COLORADO SPRINGS, COLO. –� U.S. Air Force Space Command plans to use previously untapped data sources to improve its understanding of satellite activity in Earth orbit. The effort, known as Talon Red Cloud, could help offload some of the monitoring requirements for existing sensors in the Space Surveillance Network, according to command officials.
The idea is to use reliable data from other government agencies and trusted commercial companies about the location and movement of their satellites. By relying on data from trusted sources about spacecraft not likely to be of military concern, Air Force Space Command would then be able to focus its limited sensor suites on watching other objects, according to Col. Robert Wright, director of Air Force Space Command’s Space Innovation and Development Center.
The Talon Red Cloud program is a joint effort involving the Pentagon’s National Security Space Office, Air Force Space Command, and the Air Force Space and Missile Systems Center in Los Angeles, Wright said.
The Air Force is investing hundreds of millions of dollars to improve its space situational awareness (SSA) capability by developing new systems such as the Space Based Space Surveillance System and the Space Fence, a ground-based radar replacement effort. The service also is looking for ways to improve its SSA capability without major new spending, something military officials consider to be a critical first step in protecting U.S. satellites.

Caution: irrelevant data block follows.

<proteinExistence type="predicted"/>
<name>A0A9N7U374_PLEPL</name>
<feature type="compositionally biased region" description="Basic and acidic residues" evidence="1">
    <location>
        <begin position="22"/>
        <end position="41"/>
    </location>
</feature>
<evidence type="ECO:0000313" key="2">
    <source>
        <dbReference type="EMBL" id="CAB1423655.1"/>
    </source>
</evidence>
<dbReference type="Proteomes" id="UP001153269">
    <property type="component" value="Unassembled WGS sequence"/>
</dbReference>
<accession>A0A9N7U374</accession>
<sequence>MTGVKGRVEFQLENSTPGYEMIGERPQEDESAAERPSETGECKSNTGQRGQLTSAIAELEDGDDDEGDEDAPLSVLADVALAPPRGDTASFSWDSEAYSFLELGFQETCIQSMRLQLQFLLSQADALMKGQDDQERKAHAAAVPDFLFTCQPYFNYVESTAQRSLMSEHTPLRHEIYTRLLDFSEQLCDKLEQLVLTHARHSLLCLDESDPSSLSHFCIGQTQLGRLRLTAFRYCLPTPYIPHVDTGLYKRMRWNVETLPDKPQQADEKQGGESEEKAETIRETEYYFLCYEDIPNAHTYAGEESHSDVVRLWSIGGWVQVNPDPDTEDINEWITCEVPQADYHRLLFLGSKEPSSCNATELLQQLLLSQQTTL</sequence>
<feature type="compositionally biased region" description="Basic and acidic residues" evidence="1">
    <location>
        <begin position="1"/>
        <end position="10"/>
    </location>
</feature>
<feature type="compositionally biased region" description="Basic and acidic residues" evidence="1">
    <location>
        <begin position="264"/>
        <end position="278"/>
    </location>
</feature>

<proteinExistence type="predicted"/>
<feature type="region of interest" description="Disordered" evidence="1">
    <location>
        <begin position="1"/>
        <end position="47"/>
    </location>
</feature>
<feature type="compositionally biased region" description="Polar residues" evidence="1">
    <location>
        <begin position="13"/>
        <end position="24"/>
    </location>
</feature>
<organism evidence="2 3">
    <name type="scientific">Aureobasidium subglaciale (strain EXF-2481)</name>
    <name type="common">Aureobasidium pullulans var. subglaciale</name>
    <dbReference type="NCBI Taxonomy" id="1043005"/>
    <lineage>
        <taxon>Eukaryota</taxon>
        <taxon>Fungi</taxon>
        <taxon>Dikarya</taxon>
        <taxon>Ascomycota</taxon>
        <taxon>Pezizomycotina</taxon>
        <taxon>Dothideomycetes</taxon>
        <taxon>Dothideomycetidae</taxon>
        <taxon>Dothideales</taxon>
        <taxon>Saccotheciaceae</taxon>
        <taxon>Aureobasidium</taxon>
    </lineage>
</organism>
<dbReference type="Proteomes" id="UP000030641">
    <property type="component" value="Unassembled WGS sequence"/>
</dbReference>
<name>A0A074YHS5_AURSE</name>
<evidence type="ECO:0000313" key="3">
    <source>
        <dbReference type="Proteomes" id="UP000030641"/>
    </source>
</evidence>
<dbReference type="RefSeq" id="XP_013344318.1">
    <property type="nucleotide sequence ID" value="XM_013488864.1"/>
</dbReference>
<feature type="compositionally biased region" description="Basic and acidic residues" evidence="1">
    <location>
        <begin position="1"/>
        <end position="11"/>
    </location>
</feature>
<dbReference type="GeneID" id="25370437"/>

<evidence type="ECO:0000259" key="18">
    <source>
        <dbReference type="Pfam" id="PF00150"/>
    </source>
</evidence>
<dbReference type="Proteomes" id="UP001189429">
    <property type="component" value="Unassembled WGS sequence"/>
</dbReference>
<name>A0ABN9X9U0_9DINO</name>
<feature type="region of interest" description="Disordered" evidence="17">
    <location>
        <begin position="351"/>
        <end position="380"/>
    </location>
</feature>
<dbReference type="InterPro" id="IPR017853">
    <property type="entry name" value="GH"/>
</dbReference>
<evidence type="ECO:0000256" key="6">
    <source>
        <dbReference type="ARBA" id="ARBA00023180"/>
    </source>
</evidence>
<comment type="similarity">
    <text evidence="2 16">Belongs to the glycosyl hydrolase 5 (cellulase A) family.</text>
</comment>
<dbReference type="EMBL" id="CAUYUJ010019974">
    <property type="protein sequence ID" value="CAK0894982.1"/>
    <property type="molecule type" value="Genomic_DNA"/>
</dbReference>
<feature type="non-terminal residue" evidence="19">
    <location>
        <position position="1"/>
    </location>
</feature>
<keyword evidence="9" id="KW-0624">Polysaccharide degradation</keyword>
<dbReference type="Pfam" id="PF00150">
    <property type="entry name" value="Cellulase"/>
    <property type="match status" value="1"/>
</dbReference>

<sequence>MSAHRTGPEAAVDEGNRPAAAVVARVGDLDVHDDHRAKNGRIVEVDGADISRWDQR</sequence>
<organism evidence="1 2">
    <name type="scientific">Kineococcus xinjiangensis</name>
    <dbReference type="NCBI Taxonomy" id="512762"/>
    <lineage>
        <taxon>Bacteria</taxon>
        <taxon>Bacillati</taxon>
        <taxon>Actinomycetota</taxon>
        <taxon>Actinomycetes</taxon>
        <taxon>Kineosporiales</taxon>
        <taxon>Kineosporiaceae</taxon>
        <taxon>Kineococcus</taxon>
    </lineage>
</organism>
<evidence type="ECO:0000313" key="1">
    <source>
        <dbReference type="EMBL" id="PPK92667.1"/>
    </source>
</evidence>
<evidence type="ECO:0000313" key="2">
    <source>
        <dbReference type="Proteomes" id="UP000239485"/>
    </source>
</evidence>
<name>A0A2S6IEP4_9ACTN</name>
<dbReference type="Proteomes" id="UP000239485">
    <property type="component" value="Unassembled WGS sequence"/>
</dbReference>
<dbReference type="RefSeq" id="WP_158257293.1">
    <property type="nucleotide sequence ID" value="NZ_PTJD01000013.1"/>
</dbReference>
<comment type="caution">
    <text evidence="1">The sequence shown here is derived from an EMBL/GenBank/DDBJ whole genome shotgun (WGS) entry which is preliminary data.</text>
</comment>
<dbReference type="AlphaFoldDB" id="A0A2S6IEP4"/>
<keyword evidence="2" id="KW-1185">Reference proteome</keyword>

Talon Red Cloud is an indication that Air Force Space Command recognizes its budget limitations and is willing to take advantage of existing assets to improve its ability to monitor what happens in orbit, Wright said.
A set of briefing charts on Talon Red Cloud dated November 2007 note that information from other government and commercial satellites already is available. Wright said Air Force Space Command officials have had a series of meetings with chief executive officers and chief technology officers from the commercial sector where they discussed working together on Talon Red Cloud.
Recent meetings have included senior military officials such as Mike Wynne, secretary of the Air Force and executive agent for space programs; Gen. Robert Kehler, commander of Air Force Space Command; Lt. Gen. William Shelton, commander of the Joint Functional Component Command � Space; and John Grimes, the Pentagon’s chief information officer and assistant secretary of defense for networks and information integration, he said.
Maj. Michelle Holland, chief of the command, control, communications, intelligence, surveillance and reconnaissance division at the Space Innovation and Development Center, said some of the new data could begin flowing to the Joint Space Operations Center at Vandenberg Air Force Base, Calif., from “different government assets” by the end of this summer.
Legal issues remain regarding what the government can accept from commercial companies without paying, Holland said. The military will independently evaluate satellite position data from each potential source to determine whether it meets DoD’s accuracy requirements, Holland said. Once the data starts coming in, it will be up to officials in the Joint Space Operations Center to decide exactly how to use it, she said.
Talon Red Cloud focuses on relying on data from satellite operators regarding their own fleets.
The Air Force is separately exploring the possibility of mounting sensors on commercial satellites to gather information on other objects in orbit.